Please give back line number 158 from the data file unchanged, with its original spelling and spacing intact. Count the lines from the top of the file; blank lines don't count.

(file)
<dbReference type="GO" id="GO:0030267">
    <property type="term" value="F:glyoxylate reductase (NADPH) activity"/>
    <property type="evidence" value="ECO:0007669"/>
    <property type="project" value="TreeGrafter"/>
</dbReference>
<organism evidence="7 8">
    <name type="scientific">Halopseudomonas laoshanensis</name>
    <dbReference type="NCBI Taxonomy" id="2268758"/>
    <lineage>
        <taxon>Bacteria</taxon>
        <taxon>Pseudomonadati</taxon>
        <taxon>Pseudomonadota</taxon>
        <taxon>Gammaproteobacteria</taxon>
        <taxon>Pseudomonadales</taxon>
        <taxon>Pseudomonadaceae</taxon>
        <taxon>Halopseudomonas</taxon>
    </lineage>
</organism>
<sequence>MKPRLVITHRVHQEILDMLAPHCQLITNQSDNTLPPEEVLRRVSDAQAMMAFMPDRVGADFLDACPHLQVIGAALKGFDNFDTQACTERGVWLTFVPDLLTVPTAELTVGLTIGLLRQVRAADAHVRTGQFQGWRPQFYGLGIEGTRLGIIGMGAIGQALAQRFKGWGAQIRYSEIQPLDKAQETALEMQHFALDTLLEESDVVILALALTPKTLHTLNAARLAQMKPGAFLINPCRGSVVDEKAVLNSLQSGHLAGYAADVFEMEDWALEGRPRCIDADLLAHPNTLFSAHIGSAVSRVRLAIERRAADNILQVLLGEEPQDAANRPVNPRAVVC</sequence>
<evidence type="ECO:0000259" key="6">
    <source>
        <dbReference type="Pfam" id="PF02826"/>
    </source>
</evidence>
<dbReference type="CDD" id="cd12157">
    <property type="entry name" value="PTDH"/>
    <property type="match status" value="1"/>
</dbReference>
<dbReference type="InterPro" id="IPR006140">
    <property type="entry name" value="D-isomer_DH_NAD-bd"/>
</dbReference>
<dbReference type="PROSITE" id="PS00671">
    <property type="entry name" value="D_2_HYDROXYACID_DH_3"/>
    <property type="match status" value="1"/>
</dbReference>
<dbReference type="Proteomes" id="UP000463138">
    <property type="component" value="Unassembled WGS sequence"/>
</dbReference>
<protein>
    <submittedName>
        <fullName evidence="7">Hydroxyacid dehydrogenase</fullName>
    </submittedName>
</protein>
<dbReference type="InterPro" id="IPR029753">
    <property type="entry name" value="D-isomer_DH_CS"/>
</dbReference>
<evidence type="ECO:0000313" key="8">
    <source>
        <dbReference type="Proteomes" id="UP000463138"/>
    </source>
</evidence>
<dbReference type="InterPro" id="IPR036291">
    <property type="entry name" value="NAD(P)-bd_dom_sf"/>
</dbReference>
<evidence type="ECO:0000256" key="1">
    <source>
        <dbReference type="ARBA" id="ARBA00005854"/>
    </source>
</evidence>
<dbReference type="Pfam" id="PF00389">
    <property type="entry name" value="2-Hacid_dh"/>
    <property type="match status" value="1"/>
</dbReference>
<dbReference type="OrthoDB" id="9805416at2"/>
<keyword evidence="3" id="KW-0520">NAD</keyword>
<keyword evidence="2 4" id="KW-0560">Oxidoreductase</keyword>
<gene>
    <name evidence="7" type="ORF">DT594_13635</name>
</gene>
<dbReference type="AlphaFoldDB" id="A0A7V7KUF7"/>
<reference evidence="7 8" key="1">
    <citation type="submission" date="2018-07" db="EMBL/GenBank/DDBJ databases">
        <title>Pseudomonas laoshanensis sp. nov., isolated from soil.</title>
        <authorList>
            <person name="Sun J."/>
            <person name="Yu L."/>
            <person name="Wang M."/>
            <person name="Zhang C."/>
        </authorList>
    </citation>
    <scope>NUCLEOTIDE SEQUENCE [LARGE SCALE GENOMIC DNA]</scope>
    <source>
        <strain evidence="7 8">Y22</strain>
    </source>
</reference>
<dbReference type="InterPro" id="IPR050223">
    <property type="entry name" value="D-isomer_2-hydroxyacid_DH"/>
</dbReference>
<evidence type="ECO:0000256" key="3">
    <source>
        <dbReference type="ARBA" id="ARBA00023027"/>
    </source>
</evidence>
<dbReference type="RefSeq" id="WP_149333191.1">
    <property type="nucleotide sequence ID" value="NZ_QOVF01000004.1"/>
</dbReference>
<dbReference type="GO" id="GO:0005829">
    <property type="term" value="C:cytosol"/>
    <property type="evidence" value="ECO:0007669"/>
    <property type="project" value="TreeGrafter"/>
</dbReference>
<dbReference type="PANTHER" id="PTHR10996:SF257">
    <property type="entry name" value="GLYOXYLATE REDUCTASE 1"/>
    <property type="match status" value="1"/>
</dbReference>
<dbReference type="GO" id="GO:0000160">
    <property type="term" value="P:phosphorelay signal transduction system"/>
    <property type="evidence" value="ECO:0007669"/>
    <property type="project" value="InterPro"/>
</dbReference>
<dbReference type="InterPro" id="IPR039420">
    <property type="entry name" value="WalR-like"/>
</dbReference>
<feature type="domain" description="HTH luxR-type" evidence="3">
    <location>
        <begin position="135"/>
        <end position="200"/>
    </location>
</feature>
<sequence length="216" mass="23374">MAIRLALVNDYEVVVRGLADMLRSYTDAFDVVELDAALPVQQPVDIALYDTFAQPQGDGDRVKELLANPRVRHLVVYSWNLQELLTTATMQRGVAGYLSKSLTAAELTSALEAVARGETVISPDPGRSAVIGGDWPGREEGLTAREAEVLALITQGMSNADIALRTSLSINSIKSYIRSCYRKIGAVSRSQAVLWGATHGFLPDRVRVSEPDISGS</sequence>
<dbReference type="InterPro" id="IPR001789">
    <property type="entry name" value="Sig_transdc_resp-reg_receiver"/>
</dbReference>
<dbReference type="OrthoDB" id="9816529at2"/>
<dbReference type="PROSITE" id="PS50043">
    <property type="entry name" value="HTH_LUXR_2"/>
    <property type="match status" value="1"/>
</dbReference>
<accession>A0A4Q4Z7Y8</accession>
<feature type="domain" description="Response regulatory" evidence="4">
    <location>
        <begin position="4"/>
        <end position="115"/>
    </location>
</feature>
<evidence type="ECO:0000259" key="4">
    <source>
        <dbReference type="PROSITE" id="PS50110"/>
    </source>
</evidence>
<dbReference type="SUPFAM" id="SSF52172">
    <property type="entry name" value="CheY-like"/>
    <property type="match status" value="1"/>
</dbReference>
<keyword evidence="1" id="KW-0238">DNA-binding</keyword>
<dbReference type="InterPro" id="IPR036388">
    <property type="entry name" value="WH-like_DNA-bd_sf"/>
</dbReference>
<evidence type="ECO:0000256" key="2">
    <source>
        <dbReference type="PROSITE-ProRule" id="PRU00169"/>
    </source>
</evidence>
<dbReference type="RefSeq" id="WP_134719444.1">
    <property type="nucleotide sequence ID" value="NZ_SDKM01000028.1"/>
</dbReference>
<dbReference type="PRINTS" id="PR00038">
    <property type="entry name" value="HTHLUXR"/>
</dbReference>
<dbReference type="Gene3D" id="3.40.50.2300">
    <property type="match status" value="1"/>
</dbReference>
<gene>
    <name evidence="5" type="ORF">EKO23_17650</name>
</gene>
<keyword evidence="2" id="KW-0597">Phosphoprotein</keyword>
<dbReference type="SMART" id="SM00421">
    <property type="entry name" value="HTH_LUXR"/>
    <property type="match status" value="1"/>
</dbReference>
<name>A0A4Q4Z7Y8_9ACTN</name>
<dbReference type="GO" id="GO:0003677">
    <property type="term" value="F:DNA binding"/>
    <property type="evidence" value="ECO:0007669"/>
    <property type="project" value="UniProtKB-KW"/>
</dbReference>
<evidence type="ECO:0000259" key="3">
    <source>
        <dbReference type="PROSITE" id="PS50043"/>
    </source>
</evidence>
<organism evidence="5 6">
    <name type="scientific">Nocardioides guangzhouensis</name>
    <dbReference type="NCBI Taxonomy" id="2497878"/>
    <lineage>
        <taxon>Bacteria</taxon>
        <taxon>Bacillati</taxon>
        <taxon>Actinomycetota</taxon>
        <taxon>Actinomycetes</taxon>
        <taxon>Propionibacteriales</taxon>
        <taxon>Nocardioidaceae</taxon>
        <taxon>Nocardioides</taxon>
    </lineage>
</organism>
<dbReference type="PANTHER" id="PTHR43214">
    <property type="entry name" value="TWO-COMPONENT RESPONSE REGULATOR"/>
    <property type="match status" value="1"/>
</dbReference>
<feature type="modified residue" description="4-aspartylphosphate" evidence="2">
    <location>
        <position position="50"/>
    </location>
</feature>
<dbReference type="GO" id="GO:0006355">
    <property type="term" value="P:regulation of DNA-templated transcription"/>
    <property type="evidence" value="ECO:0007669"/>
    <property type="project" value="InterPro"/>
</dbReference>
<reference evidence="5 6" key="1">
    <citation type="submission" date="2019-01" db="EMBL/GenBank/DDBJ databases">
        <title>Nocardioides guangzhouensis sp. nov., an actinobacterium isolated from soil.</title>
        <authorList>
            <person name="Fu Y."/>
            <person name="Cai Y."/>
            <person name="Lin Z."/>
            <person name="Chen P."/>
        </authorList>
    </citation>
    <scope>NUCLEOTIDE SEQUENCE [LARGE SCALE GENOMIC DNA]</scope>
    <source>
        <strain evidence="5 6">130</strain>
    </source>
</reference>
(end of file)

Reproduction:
    <property type="entry name" value="HTHLUXR"/>